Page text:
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Fishing in a Bigger Pond

Avid anglers know that fishing in neighborhood ponds will result in catching as much as a half dozen bass per hour. On lakes and larger bodies of water, it becomes more challenging. Whether it is fishing from ponds or lakes, a host of factors influences the success of the catch, including the time of the year, water temperature, most dominant prey, currents, depth, vegetation, and type of lures, to name a few. The consensus view is that it is easier to catch fish from your neighborhood ponds than in unfamiliar lakes or large bodies of water.

Most investors are familiar and comfortable with investing in their local markets (i.e., U.S. equities versus international equities). Familiarity breeds comfort. Familiarity is what we are used to. Comfort is if it feels good. Whether it is familiarity or comfort, humans and hence investors are creatures of habit. Investors are often set in their ways and are resistant to change.


We witnessed some of the largest declines last year during the height of the COVID-19 pandemic in Emerging Markets and Developed International equities. Investors turning to the safety of the large-cap US equities. However, the sharp recoveries from the March 2020 lows in Emerging Markets such as Chinese equities reinforce the global reflation/recovery trade. Most importantly, it hints at global investors beginning to seek out investment opportunities outside their comfort zone.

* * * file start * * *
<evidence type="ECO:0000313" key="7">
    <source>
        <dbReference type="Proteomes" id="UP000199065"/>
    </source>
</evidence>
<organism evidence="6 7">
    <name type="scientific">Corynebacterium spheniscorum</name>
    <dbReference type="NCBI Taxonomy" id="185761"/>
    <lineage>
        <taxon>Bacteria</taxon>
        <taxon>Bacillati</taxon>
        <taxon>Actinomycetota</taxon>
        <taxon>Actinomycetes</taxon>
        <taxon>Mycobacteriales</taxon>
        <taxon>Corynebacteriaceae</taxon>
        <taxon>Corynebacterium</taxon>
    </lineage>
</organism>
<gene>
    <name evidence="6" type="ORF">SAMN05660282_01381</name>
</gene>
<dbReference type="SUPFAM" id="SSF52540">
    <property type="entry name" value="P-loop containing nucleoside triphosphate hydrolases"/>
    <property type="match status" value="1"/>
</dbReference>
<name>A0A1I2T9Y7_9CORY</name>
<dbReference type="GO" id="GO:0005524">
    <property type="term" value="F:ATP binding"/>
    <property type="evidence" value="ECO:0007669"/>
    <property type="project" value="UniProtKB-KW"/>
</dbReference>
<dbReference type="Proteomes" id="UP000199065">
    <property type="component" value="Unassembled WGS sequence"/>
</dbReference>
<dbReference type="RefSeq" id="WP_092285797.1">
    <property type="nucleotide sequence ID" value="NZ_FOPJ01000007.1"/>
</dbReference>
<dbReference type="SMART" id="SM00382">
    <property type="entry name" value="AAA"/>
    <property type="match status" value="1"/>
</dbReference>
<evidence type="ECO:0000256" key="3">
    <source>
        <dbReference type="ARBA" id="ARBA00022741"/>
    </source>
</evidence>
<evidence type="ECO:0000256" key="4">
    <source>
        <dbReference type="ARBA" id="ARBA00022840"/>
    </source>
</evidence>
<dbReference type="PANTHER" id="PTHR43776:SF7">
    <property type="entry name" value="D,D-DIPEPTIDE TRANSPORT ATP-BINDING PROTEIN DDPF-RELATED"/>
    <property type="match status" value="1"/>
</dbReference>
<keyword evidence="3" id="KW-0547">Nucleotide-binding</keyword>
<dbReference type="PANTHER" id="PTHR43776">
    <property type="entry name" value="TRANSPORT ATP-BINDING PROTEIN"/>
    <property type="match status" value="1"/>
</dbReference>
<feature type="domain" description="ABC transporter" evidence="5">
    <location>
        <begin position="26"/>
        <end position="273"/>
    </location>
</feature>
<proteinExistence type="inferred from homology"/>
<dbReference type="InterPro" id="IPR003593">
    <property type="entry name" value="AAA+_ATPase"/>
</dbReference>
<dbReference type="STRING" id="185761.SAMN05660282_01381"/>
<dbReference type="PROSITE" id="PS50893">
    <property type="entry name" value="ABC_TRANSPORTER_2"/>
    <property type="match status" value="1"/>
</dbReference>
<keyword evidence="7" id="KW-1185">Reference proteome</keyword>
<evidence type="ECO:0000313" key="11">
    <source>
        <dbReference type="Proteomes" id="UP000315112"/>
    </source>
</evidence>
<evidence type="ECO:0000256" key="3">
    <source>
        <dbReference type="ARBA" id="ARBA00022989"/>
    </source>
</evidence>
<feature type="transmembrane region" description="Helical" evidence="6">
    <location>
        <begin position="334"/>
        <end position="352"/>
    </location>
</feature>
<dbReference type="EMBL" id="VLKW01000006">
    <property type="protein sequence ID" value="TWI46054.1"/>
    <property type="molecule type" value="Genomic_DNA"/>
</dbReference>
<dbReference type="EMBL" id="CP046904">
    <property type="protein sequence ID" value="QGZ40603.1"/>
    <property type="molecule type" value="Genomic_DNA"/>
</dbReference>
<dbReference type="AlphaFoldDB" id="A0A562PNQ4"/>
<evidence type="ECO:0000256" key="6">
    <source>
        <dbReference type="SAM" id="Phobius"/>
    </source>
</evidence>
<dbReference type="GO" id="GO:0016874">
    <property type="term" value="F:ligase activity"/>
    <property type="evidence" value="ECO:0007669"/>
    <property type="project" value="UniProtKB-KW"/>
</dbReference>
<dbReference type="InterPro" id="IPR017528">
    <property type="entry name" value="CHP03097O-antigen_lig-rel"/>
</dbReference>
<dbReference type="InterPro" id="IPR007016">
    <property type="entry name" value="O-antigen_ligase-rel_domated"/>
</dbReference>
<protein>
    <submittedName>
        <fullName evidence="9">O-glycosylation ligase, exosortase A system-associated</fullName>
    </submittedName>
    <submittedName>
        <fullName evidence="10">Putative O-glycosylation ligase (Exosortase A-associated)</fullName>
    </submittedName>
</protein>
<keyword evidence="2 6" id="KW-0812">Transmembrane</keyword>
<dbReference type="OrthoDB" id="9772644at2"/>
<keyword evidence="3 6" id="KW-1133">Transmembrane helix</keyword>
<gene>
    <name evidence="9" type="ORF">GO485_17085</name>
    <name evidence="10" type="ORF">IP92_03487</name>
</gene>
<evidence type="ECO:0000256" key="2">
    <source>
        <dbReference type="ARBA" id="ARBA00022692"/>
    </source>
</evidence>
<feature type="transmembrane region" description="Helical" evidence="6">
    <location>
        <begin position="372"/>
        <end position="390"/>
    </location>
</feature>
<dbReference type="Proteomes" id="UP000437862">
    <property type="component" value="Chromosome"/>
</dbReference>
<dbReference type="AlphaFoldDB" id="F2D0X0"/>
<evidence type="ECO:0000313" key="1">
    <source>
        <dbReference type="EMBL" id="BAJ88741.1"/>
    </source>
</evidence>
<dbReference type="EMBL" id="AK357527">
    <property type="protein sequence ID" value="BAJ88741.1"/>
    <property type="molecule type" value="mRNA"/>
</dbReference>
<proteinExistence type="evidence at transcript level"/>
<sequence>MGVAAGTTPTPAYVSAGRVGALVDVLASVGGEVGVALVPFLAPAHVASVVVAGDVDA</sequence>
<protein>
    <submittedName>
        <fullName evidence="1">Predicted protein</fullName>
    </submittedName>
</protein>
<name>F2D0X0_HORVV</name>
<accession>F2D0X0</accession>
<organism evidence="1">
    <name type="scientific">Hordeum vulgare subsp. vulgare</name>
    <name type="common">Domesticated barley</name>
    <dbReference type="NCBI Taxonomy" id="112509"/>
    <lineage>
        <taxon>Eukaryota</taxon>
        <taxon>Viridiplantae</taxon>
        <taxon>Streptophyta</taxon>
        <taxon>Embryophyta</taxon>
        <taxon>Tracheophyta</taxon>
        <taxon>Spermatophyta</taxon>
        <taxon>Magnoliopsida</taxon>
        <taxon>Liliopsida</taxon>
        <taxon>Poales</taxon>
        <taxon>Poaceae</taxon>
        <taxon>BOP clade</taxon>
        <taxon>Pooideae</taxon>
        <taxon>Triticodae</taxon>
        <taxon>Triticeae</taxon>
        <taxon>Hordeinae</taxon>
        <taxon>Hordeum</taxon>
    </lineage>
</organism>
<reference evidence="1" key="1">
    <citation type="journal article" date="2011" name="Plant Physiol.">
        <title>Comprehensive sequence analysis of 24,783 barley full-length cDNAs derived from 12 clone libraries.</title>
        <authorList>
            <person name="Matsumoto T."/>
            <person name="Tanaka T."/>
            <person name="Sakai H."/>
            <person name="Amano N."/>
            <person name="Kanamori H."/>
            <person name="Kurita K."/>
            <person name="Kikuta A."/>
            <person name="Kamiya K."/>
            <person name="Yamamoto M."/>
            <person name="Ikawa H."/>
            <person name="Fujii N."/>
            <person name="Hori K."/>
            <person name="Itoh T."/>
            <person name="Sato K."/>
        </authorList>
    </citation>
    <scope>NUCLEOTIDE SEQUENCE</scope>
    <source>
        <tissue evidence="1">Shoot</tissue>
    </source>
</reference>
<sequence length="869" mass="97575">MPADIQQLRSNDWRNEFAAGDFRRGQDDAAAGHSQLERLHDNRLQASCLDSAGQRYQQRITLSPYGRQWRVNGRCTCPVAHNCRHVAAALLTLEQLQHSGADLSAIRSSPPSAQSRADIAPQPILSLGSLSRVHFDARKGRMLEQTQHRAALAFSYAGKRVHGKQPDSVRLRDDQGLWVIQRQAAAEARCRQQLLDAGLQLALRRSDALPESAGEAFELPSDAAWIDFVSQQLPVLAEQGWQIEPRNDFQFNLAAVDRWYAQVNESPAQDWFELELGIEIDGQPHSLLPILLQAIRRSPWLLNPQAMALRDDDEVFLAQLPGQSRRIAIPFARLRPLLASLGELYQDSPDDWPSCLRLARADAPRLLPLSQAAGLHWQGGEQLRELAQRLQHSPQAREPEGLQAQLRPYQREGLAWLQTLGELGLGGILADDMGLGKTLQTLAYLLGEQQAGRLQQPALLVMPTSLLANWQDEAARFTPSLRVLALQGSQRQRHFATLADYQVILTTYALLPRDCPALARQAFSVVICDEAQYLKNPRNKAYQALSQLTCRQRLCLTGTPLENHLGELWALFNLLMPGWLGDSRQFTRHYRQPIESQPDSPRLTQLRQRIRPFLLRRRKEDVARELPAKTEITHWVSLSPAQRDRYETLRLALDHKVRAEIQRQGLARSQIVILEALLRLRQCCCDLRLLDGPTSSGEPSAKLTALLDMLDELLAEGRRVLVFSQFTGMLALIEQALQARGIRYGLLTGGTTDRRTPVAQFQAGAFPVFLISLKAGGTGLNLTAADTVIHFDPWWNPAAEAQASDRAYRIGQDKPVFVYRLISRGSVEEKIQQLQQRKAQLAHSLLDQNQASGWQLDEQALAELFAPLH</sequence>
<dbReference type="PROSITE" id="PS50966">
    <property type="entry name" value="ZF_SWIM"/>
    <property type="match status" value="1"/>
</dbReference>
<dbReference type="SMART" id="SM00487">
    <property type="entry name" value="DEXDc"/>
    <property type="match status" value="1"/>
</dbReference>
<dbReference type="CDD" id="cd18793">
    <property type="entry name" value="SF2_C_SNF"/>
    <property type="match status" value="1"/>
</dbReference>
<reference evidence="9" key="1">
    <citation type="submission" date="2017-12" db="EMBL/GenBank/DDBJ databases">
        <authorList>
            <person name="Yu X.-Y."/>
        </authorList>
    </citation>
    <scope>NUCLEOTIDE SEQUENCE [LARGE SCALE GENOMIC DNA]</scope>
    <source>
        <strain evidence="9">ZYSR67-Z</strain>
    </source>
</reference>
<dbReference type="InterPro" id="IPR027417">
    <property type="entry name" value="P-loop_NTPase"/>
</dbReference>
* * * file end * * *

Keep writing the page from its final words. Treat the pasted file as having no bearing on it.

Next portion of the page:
2021 may be the year for international investments. After a decade of U.S. stocks outperforming foreign stocks, there are technical signs to suggest a rotation into international equities.


For example, many developed and emerging markets are currently outperforming domestic equities in 2021. So far, Chinese equities (FXI +10.77% YTD) has a decisive lead over US equities (SPX +3.40%). See the attached chart showing the YTD performance chart for international equity ETFs.


The Relative Rotation Graph (RRG) study also hint of technical strength in international indexes. Many foreign market indexes continue to retain their relative leadership roles as represented by their positions within the Leading Quadrant. US equities (S&P 500 Index) continue to struggle within the Lagging Quadrant, suggesting relative underperformance over the past eight weeks. If the above trend continues, investors will notice the relative discrepancies and begin to favor more international equities.


With the U.S. dollar continuing to weaken further, a more trade-friendly President Biden administration, the global economic landscape stabilizing and even improving, economies moving beyond the fears of deflation, and global consumer confidence improving, investors will begin to favor international equities. Although habits are hard to break, this may be the start of a multi-year rotation into foreign equities.